How Does Hitchcock Manipulate the Audience in the Shower Scene in the Film, Psycho?

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How does Hitchcock manipulate the audience in the shower scene in the film, Psycho?

Sir Alfred Hitchcock was an English film maker in the 20th century. He was well known for his techniques in engaging with the emotions of the audience and maximizing the feelings of anxiety and fear. Hitchcock, (also nicknamed as the master of suspense) directed more than fifty feature films of which the majority had twisted endings and thrilling plots, including violence, murder and crime. His iconic feature was to always appear in the movie. He was most likely to be seen walking through a busy crowd or across a street in some part of the film he was regarded as the greatest British film-maker and an iconic cultural figure. Psycho was one of Hitchcock’s most famous films. It was made in 1960 and although it originally received mixed reviews it was later re-reviewed resulting in 4 academy nominations. The story is about a young woman who steals a sum of money from her boss and when hiding in a motel she is brutally murdered by the psychotic hotel owner. The film is in black and white to add to the suspense with the music which originally Hitchcock wasn’t going to have. Psycho was considered Hitchcock’s best movie and is an inspiration to most horror films today.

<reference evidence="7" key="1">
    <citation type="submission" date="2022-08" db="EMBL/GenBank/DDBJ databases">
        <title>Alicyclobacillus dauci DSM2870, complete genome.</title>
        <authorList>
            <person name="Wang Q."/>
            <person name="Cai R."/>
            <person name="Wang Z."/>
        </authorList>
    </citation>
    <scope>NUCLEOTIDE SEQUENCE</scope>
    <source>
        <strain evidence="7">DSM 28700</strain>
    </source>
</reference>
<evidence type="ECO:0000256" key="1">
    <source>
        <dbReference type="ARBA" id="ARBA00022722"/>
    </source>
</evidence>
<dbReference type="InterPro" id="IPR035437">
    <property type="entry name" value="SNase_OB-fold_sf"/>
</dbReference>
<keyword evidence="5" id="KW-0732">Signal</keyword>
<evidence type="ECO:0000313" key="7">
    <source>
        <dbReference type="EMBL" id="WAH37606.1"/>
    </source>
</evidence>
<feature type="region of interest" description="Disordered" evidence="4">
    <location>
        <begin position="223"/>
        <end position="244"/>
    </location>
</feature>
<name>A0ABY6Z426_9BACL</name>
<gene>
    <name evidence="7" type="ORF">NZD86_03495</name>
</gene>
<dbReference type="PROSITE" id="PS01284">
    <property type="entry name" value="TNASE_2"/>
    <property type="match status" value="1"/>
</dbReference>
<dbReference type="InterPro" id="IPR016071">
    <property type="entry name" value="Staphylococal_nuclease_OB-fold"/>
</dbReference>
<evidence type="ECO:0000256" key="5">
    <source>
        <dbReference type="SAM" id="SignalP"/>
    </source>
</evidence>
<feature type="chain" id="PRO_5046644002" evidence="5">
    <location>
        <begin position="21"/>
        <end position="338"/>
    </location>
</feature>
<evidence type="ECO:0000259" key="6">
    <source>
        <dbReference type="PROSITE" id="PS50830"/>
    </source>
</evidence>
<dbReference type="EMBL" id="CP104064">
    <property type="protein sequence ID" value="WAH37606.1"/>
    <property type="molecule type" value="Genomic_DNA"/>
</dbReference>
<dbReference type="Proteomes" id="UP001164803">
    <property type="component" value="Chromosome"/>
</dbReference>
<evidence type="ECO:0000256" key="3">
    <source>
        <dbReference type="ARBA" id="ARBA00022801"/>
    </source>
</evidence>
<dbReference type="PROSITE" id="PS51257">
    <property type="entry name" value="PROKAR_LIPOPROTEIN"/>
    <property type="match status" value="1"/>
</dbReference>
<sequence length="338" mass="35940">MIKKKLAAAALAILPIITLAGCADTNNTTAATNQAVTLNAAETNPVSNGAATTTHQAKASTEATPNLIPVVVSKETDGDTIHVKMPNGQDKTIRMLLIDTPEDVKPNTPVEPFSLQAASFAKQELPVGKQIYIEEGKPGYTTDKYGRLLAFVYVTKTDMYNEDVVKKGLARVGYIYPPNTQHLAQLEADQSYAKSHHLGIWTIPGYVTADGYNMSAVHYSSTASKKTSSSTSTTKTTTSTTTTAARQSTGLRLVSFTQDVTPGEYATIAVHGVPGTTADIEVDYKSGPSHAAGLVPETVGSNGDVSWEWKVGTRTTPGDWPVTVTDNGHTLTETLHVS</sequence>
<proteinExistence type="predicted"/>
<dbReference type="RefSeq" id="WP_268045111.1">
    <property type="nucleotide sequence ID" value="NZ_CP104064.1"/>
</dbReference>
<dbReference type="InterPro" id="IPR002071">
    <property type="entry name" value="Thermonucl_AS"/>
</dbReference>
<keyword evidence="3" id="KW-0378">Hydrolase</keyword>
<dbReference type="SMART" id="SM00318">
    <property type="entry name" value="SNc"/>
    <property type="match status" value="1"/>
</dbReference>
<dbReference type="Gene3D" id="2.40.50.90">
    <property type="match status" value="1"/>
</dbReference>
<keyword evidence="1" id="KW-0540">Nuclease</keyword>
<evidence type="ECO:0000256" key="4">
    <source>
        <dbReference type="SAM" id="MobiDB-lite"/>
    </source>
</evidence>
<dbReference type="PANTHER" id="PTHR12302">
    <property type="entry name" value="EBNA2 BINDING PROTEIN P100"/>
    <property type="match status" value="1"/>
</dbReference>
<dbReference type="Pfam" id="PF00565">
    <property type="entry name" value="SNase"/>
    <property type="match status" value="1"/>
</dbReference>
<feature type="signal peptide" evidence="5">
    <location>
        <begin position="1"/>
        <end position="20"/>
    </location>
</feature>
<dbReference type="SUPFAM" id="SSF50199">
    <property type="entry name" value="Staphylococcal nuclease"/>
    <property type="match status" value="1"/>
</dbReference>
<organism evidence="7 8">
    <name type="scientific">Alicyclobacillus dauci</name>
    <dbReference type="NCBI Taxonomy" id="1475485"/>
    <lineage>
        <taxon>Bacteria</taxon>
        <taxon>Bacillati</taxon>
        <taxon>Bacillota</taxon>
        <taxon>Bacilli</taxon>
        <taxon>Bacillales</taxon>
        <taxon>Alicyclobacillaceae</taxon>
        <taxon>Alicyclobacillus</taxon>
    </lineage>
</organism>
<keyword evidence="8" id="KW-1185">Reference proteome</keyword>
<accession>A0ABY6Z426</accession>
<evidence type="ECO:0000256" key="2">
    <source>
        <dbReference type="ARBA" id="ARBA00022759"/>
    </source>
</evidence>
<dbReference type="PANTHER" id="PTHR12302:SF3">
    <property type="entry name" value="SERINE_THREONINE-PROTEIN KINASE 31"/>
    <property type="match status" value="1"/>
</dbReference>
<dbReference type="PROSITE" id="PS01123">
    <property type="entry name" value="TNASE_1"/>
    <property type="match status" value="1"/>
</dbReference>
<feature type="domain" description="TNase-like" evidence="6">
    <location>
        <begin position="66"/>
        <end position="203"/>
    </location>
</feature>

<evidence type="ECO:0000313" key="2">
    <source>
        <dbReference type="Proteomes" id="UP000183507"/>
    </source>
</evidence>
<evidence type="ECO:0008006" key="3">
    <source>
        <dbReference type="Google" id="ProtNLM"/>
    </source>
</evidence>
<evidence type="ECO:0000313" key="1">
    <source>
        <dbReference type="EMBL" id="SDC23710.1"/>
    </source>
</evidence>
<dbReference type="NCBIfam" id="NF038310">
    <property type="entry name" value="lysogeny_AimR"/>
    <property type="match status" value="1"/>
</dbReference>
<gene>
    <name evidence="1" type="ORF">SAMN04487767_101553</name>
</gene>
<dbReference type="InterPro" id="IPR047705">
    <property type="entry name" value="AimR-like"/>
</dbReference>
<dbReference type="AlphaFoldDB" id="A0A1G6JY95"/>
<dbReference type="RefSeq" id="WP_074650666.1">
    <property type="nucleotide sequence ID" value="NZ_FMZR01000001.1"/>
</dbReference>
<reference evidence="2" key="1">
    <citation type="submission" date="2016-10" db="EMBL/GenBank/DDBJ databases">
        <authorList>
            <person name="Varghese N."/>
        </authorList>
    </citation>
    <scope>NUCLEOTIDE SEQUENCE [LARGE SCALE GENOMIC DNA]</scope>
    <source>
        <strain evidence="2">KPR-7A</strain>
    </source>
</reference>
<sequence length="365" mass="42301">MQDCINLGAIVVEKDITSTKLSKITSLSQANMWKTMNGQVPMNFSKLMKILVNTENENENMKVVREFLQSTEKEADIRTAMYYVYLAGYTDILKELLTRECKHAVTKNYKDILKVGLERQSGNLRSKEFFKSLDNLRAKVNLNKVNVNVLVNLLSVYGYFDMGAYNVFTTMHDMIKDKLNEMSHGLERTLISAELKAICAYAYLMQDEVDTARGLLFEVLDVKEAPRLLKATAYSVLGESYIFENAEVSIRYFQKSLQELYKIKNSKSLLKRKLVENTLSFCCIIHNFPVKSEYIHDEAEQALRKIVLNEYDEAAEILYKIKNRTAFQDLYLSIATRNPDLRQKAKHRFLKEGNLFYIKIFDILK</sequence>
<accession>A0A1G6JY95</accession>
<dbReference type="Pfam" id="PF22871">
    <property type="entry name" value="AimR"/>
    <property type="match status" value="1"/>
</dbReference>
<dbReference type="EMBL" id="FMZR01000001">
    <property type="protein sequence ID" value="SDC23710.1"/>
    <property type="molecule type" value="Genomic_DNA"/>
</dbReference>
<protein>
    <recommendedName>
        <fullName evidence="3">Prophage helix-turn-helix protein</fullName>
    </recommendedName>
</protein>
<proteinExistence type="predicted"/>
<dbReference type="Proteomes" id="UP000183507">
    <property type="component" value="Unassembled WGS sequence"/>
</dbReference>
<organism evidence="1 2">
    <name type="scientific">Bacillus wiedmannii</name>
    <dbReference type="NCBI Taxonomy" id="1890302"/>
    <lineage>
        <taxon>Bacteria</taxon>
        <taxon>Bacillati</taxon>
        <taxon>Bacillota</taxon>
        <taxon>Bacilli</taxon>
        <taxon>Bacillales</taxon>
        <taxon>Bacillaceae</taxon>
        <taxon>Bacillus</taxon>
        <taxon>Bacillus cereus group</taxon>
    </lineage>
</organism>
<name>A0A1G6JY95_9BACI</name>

In this essay I will be describing the techniques Hitchcock uses to emphasize the fear and manipulate the audience during and leading up to the shower scene. The lead up to the shower scene starts with Marion, (who so far is thought of as the main character) driving down a highway in the busy rain making it almost impossible to see ahead of her. Whilst Marion is driving you soon come across a small lit up sign saying ‘Bates Motel’ Hitchcock uses the effect of the light to make it almost suggest it’s heavenly, this is a reassurance to the audience that Marion will be safe because she’s found somewhere to stay. However when we reach the motel it appear to be deserted until the camera zooms up to a big old fashioned house, with a small shadowed figure on the second floor, that appears to be in the shape of a woman, this at the time is a reassurance to Marion because someone is there who can help her. During this the only sound we hear is the heavy rain which fills the emptiness of the scene. A young man then appears to help her book a room, although he tries to create conversation Marion’s sentences are short, as if to portray she is in a hurry. Hitchcock then zooms in on her when she is writing her signature. We notice that she writes a different second name, this makes the audience shifty, because she’s lying. The cameras zoom onto the man who is introduced as Norman, he hesitates before picking a key, this arouses curiosity in audience as you wonder why he would pick a different room. When Norman is showing Marion the room he opens the windows and is hesitant to go into the bathroom or even say its name. He appears shifty and awkward which once again perks up interest in the audience as to why he is so shifty, you can help but feel a little worried as to why he can’t go into the bathroom. The conversations between Marion and Norman are short and awkward. As soon as Norman leaves the music starts to fill the silence and Marion wraps the money up in a newspaper to hide it, the music rises when this happens which suggests tension which makes the audience feel uncomfortable, as if she were taking a risk. Norman comes back with food for Marion and takes her into a small room behind the office to eat, as soon as you see the room stuffed birds fill the screen giving a creepy affect as if they were all watching you. As Norman talks to Marion he is constantly fiddling with his fingers as if to show that he is nervous, he also stutters some words to add to the effect. The conversation is awkward and Norman seems to be leading most of the conversation. The camera then moves to a low angle where a stuffed bird appears to be looking at Norman as he speaks, he compares the emotions of...
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